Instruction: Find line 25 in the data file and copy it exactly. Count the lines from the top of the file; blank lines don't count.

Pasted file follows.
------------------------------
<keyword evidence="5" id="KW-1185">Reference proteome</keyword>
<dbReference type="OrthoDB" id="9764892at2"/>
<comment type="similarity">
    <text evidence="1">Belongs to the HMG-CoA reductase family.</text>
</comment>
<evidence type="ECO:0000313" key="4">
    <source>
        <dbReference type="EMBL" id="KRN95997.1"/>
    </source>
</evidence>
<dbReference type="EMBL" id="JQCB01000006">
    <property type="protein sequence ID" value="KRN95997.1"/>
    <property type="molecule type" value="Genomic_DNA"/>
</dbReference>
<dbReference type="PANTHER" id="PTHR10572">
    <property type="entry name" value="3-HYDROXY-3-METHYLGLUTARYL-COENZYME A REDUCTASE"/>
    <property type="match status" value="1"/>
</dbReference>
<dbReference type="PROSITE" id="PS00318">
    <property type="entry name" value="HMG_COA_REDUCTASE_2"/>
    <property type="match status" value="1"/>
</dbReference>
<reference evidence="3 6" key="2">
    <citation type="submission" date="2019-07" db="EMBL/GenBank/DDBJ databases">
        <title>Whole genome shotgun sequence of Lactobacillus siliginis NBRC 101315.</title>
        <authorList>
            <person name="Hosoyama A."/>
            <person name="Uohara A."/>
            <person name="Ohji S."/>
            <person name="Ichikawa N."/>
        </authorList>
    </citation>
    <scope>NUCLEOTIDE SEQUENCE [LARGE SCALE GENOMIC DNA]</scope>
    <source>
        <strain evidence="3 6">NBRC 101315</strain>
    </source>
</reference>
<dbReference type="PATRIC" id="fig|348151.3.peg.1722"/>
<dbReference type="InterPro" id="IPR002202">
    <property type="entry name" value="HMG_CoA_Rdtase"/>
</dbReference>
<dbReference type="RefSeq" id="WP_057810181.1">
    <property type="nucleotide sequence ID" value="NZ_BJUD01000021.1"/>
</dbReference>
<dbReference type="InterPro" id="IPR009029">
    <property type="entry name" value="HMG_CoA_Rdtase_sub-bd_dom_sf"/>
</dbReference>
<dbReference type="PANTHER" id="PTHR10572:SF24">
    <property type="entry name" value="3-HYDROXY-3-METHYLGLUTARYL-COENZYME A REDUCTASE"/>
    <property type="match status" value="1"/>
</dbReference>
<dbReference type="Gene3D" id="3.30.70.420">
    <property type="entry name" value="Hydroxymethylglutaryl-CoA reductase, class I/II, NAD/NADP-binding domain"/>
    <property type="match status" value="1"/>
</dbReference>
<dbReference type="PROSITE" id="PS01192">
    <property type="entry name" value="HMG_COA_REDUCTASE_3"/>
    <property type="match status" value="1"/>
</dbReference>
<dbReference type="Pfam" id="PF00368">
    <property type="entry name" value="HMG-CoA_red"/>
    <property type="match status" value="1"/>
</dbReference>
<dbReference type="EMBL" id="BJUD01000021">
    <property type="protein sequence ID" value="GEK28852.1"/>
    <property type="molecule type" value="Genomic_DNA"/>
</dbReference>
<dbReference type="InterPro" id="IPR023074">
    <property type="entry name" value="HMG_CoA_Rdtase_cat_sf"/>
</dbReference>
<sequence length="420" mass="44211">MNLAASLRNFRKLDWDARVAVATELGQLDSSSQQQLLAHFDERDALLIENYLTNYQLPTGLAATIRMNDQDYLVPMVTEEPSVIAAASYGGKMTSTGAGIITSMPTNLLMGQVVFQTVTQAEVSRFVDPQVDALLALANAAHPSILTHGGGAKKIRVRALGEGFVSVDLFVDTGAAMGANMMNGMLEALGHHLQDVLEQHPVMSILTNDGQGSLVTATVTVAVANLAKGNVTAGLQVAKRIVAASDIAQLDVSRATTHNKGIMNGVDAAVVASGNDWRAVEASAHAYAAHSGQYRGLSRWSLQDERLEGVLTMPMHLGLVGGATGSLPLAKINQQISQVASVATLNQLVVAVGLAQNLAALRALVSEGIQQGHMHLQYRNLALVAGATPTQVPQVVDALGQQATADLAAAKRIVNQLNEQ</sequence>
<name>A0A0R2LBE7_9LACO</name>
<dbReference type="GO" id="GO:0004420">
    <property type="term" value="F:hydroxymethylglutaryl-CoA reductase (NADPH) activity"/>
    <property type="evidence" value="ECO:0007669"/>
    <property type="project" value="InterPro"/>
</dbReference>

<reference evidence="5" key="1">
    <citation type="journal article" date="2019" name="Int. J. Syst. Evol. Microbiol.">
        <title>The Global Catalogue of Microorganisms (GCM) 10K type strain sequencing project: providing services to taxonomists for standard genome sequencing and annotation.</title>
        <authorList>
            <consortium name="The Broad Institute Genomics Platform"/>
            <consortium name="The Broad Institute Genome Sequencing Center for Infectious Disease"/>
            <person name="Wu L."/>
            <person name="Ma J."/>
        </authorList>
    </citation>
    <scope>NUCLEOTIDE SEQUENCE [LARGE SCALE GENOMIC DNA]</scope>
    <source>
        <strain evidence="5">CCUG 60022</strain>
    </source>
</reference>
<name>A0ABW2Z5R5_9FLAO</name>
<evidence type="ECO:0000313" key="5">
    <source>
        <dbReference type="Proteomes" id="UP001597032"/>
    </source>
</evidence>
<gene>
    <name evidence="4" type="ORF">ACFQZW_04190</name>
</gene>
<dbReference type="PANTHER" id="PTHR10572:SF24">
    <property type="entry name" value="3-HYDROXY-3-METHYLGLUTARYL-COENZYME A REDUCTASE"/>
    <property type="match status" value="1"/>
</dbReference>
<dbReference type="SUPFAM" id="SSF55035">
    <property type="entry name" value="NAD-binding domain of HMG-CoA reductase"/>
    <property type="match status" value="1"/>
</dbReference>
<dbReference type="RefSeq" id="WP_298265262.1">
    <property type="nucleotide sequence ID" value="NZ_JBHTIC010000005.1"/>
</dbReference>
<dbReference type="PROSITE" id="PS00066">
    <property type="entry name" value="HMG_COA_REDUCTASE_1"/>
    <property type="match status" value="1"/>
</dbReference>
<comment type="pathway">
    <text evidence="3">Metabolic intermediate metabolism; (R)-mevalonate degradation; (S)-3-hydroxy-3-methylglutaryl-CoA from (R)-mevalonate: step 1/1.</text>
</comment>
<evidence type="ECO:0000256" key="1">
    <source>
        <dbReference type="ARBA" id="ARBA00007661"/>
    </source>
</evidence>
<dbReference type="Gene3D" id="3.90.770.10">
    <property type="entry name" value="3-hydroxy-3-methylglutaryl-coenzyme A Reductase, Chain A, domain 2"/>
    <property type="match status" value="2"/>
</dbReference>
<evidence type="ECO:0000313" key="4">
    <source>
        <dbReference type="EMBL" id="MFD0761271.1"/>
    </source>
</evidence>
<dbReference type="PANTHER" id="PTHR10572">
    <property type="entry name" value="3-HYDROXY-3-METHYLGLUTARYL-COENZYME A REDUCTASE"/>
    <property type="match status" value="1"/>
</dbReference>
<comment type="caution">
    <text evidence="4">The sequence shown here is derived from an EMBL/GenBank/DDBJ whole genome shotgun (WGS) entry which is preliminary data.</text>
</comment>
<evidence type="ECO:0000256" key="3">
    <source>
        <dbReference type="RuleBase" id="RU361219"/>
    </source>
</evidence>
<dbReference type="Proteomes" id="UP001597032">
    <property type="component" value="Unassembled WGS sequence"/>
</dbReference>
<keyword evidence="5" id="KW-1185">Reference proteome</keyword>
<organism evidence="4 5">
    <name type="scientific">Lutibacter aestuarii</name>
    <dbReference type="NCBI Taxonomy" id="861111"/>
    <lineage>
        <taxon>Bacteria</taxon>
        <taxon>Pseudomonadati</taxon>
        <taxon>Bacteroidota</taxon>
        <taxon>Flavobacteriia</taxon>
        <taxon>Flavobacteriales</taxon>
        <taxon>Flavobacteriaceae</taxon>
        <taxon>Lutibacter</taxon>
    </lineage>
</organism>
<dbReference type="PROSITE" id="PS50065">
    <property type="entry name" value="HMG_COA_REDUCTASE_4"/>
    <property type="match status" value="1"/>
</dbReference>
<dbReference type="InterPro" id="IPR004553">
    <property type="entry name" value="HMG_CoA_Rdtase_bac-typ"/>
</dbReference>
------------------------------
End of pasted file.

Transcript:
        <title>Whole genome shotgun sequence of Lactobacillus siliginis NBRC 101315.</title>